How to Handle Department Meetings
By Priya Sunil
In the workplace, department meetings are unavoidable. And when it comes to these meetings, a sense of self-doubt can be tough to shake off, especially if the concepts and issues being discussed are flying over your head. A little self-doubt is natural and can sometimes spur you to excel.
But if all you want to do is shrink into a corner away from the prying eyes of your boss, this self-doubt can end up affecting your work performance and your standing with your boss – no one wants to appear non-participative in front of their boss!
The Pressure to Contribute
In any meeting (especially at the departmental level), everyone is expected to contribute in one way or another. The pressure to contribute will be inevitably present, but can get overwhelming when colleagues start ‘hogging the spotlight’ or when you are expected to be well-versed in a certain area of knowledge. The higher the expectation, the greater the pressure to contribute. Whether it’s through asking good questions or answering questions directed at you, your contributions to the meeting are tantamount to your usefulness and ability to deliver effectively!
The Fear of Rejection
Employees naturally experience a need for approval by both their bosses and their co-workers. And when it comes to proposing a (new) idea at a meeting, having it rejected out of hand can be a strongly negative experience. When what you thought was your best idea gets rejected, it’s easy to lose confidence in your capabilities – “What if my next idea gets rejected too? “What if it ends up being irrelevant?” Rejection can motivate you both ways: either to work harder, or to give up.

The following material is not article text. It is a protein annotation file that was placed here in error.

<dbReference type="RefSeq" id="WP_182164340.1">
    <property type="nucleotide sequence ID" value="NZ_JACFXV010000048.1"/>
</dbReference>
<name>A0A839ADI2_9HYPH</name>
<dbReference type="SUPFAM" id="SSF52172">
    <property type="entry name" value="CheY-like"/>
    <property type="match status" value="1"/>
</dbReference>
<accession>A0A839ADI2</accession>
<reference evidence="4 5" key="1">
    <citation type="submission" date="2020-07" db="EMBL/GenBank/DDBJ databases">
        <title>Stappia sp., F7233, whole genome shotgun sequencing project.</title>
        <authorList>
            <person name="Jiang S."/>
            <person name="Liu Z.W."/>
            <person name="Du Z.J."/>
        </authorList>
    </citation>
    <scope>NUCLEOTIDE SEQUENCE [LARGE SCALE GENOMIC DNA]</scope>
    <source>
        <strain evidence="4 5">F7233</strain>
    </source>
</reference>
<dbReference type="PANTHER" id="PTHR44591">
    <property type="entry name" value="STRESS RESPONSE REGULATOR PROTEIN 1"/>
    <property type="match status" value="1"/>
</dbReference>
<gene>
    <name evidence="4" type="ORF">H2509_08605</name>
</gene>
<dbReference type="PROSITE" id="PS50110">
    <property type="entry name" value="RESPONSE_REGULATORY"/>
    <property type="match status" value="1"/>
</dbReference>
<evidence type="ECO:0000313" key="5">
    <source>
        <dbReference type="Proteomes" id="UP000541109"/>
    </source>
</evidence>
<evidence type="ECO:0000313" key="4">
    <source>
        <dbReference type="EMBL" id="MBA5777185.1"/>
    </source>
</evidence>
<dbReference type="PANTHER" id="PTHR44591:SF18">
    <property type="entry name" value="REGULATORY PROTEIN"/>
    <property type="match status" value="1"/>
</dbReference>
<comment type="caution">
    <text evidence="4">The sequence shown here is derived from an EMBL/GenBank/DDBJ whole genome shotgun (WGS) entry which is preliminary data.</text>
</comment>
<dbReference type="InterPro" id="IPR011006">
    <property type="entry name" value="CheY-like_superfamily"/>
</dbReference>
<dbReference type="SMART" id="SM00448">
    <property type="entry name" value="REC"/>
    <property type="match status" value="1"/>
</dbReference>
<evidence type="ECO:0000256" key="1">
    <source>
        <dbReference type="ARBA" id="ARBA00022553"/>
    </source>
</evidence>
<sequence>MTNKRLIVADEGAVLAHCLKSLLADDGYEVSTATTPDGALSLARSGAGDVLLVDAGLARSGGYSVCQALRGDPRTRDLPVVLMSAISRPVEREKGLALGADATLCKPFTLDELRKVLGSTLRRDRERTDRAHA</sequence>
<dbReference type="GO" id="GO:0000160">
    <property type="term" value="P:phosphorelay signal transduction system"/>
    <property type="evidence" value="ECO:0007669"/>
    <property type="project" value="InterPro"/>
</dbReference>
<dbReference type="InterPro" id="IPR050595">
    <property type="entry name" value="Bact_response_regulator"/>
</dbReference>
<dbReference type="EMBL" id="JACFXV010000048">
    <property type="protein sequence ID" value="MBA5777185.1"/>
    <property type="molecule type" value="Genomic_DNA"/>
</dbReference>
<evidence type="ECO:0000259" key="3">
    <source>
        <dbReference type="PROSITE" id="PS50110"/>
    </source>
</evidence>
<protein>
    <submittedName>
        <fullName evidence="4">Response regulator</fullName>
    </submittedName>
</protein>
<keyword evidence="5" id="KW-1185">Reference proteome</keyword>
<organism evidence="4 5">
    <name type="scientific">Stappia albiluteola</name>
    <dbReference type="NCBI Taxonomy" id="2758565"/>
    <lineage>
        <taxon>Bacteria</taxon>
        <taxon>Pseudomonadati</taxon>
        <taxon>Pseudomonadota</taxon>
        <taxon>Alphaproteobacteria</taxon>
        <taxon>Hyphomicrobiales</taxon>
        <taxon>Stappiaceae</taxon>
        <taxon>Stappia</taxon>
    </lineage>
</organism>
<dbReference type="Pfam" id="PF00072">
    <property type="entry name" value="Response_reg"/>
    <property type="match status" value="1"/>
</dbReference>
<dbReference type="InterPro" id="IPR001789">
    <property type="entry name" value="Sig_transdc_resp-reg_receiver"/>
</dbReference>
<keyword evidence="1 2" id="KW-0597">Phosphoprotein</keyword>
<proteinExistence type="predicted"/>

Getting Over Self-Doubt
Keep in mind that nobody’s perfect. Even if you are unsure of whether your ideas are good, sharing them is a starting point for improvement. It also shows your boss that you have the initiative to learn from the rest! And instead of doubting your ability to contribute, say ‘no!’ to your doubts! Start setting goals that instead force you to overcome your doubts.
For instance, challenge yourself to do some research on the agenda of the meeting and contribute to at least one topic that you are not wholly familiar with – this is what will get you fighting your fears and pressures faced in department meetings. As the well-known saying goes, “failure is the stepping stone to success.” What matters most is how pick yourself up, use the rejection as your boost and get going again!
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